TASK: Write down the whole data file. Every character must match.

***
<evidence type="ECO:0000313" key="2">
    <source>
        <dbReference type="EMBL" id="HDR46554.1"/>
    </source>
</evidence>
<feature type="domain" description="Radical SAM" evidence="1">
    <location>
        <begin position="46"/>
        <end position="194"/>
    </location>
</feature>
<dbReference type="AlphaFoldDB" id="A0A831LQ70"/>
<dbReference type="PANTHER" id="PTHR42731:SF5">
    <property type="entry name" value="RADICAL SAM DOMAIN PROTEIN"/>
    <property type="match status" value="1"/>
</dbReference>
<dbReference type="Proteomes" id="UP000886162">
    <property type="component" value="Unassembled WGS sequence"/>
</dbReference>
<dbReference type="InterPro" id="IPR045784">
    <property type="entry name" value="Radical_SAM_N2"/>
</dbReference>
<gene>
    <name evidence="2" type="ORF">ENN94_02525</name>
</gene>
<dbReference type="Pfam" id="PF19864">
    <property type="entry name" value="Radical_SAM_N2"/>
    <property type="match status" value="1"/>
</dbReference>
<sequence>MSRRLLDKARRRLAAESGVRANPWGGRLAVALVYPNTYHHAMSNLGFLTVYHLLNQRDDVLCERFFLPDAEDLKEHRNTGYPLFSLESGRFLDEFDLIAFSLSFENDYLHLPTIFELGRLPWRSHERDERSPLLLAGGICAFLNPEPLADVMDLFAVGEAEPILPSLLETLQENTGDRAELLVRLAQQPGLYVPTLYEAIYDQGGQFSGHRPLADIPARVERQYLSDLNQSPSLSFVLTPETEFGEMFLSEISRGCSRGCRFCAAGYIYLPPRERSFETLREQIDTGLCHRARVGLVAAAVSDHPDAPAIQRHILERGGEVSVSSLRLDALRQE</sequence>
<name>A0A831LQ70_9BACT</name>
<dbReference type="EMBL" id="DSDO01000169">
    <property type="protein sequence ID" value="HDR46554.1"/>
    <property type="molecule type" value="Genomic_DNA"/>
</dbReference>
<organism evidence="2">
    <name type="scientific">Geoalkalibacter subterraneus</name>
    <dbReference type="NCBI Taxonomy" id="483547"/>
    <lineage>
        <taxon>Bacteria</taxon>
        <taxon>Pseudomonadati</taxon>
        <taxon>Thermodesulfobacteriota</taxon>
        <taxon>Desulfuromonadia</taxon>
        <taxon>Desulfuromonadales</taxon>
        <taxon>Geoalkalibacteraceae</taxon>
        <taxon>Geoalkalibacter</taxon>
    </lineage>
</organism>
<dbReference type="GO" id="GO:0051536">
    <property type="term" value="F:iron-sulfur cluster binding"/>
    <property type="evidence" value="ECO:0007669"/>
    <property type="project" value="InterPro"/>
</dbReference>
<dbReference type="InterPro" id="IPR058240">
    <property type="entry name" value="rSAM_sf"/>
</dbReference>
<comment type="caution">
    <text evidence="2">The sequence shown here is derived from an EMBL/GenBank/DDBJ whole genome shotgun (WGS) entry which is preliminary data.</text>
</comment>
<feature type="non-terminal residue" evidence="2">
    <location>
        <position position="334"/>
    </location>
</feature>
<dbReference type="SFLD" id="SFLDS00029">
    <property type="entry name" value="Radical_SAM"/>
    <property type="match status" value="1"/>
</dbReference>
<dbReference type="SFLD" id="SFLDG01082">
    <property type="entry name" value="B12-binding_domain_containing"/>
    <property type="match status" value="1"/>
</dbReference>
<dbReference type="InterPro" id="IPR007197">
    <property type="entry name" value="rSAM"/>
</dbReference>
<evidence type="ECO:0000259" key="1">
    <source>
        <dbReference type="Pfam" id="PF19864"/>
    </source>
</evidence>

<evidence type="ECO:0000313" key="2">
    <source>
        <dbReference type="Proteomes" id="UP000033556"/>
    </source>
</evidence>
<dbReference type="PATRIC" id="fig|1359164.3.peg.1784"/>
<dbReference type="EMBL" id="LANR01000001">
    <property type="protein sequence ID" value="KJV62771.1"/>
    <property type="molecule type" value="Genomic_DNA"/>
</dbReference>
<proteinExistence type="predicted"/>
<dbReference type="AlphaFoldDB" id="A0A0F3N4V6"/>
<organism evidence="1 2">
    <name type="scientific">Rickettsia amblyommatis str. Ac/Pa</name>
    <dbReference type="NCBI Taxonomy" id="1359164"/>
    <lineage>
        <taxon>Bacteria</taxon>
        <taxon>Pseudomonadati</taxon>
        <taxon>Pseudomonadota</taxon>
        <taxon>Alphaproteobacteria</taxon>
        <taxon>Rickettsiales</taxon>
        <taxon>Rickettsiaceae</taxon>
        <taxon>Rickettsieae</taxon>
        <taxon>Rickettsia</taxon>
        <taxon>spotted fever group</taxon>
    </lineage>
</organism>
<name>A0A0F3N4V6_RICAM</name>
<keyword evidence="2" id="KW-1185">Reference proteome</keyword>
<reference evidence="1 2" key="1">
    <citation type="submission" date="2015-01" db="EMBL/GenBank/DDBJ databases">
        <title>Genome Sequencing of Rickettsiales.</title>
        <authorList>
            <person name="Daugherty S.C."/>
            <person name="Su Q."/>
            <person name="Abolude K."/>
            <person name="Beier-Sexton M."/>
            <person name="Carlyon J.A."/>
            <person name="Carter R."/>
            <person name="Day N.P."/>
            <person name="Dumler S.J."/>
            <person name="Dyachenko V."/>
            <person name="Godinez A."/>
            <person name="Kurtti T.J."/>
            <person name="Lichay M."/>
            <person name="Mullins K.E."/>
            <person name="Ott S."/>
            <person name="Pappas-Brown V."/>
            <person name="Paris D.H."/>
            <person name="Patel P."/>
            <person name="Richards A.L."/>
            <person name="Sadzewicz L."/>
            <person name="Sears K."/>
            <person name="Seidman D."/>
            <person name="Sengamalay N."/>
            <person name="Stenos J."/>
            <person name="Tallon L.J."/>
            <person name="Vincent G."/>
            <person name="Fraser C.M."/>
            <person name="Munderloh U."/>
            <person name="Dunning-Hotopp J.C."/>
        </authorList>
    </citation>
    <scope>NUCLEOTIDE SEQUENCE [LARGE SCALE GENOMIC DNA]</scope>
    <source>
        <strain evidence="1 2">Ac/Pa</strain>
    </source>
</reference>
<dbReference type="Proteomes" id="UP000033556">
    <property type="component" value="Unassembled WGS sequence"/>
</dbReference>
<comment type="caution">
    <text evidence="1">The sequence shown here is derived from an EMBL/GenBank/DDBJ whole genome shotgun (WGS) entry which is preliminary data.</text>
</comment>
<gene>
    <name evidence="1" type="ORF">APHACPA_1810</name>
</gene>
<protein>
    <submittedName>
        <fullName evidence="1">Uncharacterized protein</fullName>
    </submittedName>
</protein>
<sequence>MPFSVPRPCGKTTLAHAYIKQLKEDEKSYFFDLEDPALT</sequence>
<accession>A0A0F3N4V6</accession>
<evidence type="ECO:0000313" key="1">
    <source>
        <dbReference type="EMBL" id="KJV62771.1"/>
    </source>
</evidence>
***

<evidence type="ECO:0000313" key="2">
    <source>
        <dbReference type="EMBL" id="HDR46554.1"/>
    </source>
</evidence>
<feature type="domain" description="Radical SAM" evidence="1">
    <location>
        <begin position="46"/>
        <end position="194"/>
    </location>
</feature>
<dbReference type="AlphaFoldDB" id="A0A831LQ70"/>
<dbReference type="PANTHER" id="PTHR42731:SF5">
    <property type="entry name" value="RADICAL SAM DOMAIN PROTEIN"/>
    <property type="match status" value="1"/>
</dbReference>
<dbReference type="Proteomes" id="UP000886162">
    <property type="component" value="Unassembled WGS sequence"/>
</dbReference>
<dbReference type="InterPro" id="IPR045784">
    <property type="entry name" value="Radical_SAM_N2"/>
</dbReference>
<gene>
    <name evidence="2" type="ORF">ENN94_02525</name>
</gene>
<dbReference type="Pfam" id="PF19864">
    <property type="entry name" value="Radical_SAM_N2"/>
    <property type="match status" value="1"/>
</dbReference>
<sequence>MSRRLLDKARRRLAAESGVRANPWGGRLAVALVYPNTYHHAMSNLGFLTVYHLLNQRDDVLCERFFLPDAEDLKEHRNTGYPLFSLESGRFLDEFDLIAFSLSFENDYLHLPTIFELGRLPWRSHERDERSPLLLAGGICAFLNPEPLADVMDLFAVGEAEPILPSLLETLQENTGDRAELLVRLAQQPGLYVPTLYEAIYDQGGQFSGHRPLADIPARVERQYLSDLNQSPSLSFVLTPETEFGEMFLSEISRGCSRGCRFCAAGYIYLPPRERSFETLREQIDTGLCHRARVGLVAAAVSDHPDAPAIQRHILERGGEVSVSSLRLDALRQE</sequence>
<name>A0A831LQ70_9BACT</name>
<dbReference type="EMBL" id="DSDO01000169">
    <property type="protein sequence ID" value="HDR46554.1"/>
    <property type="molecule type" value="Genomic_DNA"/>
</dbReference>
<organism evidence="2">
    <name type="scientific">Geoalkalibacter subterraneus</name>
    <dbReference type="NCBI Taxonomy" id="483547"/>
    <lineage>
        <taxon>Bacteria</taxon>
        <taxon>Pseudomonadati</taxon>
        <taxon>Thermodesulfobacteriota</taxon>
        <taxon>Desulfuromonadia</taxon>
        <taxon>Desulfuromonadales</taxon>
        <taxon>Geoalkalibacteraceae</taxon>
        <taxon>Geoalkalibacter</taxon>
    </lineage>
</organism>
<dbReference type="GO" id="GO:0051536">
    <property type="term" value="F:iron-sulfur cluster binding"/>
    <property type="evidence" value="ECO:0007669"/>
    <property type="project" value="InterPro"/>
</dbReference>
<dbReference type="InterPro" id="IPR058240">
    <property type="entry name" value="rSAM_sf"/>
</dbReference>
<comment type="caution">
    <text evidence="2">The sequence shown here is derived from an EMBL/GenBank/DDBJ whole genome shotgun (WGS) entry which is preliminary data.</text>
</comment>
<feature type="non-terminal residue" evidence="2">
    <location>
        <position position="334"/>
    </location>
</feature>
<dbReference type="SFLD" id="SFLDS00029">
    <property type="entry name" value="Radical_SAM"/>
    <property type="match status" value="1"/>
</dbReference>
<dbReference type="SFLD" id="SFLDG01082">
    <property type="entry name" value="B12-binding_domain_containing"/>
    <property type="match status" value="1"/>
</dbReference>
<dbReference type="InterPro" id="IPR007197">
    <property type="entry name" value="rSAM"/>
</dbReference>
<evidence type="ECO:0000259" key="1">
    <source>
        <dbReference type="Pfam" id="PF19864"/>
    </source>
</evidence>

<evidence type="ECO:0000313" key="2">
    <source>
        <dbReference type="Proteomes" id="UP000033556"/>
    </source>
</evidence>
<dbReference type="PATRIC" id="fig|1359164.3.peg.1784"/>
<dbReference type="EMBL" id="LANR01000001">
    <property type="protein sequence ID" value="KJV62771.1"/>
    <property type="molecule type" value="Genomic_DNA"/>
</dbReference>
<proteinExistence type="predicted"/>
<dbReference type="AlphaFoldDB" id="A0A0F3N4V6"/>
<organism evidence="1 2">
    <name type="scientific">Rickettsia amblyommatis str. Ac/Pa</name>
    <dbReference type="NCBI Taxonomy" id="1359164"/>
    <lineage>
        <taxon>Bacteria</taxon>
        <taxon>Pseudomonadati</taxon>
        <taxon>Pseudomonadota</taxon>
        <taxon>Alphaproteobacteria</taxon>
        <taxon>Rickettsiales</taxon>
        <taxon>Rickettsiaceae</taxon>
        <taxon>Rickettsieae</taxon>
        <taxon>Rickettsia</taxon>
        <taxon>spotted fever group</taxon>
    </lineage>
</organism>
<name>A0A0F3N4V6_RICAM</name>
<keyword evidence="2" id="KW-1185">Reference proteome</keyword>
<reference evidence="1 2" key="1">
    <citation type="submission" date="2015-01" db="EMBL/GenBank/DDBJ databases">
        <title>Genome Sequencing of Rickettsiales.</title>
        <authorList>
            <person name="Daugherty S.C."/>
            <person name="Su Q."/>
            <person name="Abolude K."/>
            <person name="Beier-Sexton M."/>
            <person name="Carlyon J.A."/>
            <person name="Carter R."/>
            <person name="Day N.P."/>
            <person name="Dumler S.J."/>
            <person name="Dyachenko V."/>
            <person name="Godinez A."/>
            <person name="Kurtti T.J."/>
            <person name="Lichay M."/>
            <person name="Mullins K.E."/>
            <person name="Ott S."/>
            <person name="Pappas-Brown V."/>
            <person name="Paris D.H."/>
            <person name="Patel P."/>
            <person name="Richards A.L."/>
            <person name="Sadzewicz L."/>
            <person name="Sears K."/>
            <person name="Seidman D."/>
            <person name="Sengamalay N."/>
            <person name="Stenos J."/>
            <person name="Tallon L.J."/>
            <person name="Vincent G."/>
            <person name="Fraser C.M."/>
            <person name="Munderloh U."/>
            <person name="Dunning-Hotopp J.C."/>
        </authorList>
    </citation>
    <scope>NUCLEOTIDE SEQUENCE [LARGE SCALE GENOMIC DNA]</scope>
    <source>
        <strain evidence="1 2">Ac/Pa</strain>
    </source>
</reference>
<dbReference type="Proteomes" id="UP000033556">
    <property type="component" value="Unassembled WGS sequence"/>
</dbReference>
<comment type="caution">
    <text evidence="1">The sequence shown here is derived from an EMBL/GenBank/DDBJ whole genome shotgun (WGS) entry which is preliminary data.</text>
</comment>
<gene>
    <name evidence="1" type="ORF">APHACPA_1810</name>
</gene>
<protein>
    <submittedName>
        <fullName evidence="1">Uncharacterized protein</fullName>
    </submittedName>
</protein>
<sequence>MPFSVPRPCGKTTLAHAYIKQLKEDEKSYFFDLEDPALT</sequence>
<accession>A0A0F3N4V6</accession>
<evidence type="ECO:0000313" key="1">
    <source>
        <dbReference type="EMBL" id="KJV62771.1"/>
    </source>
</evidence>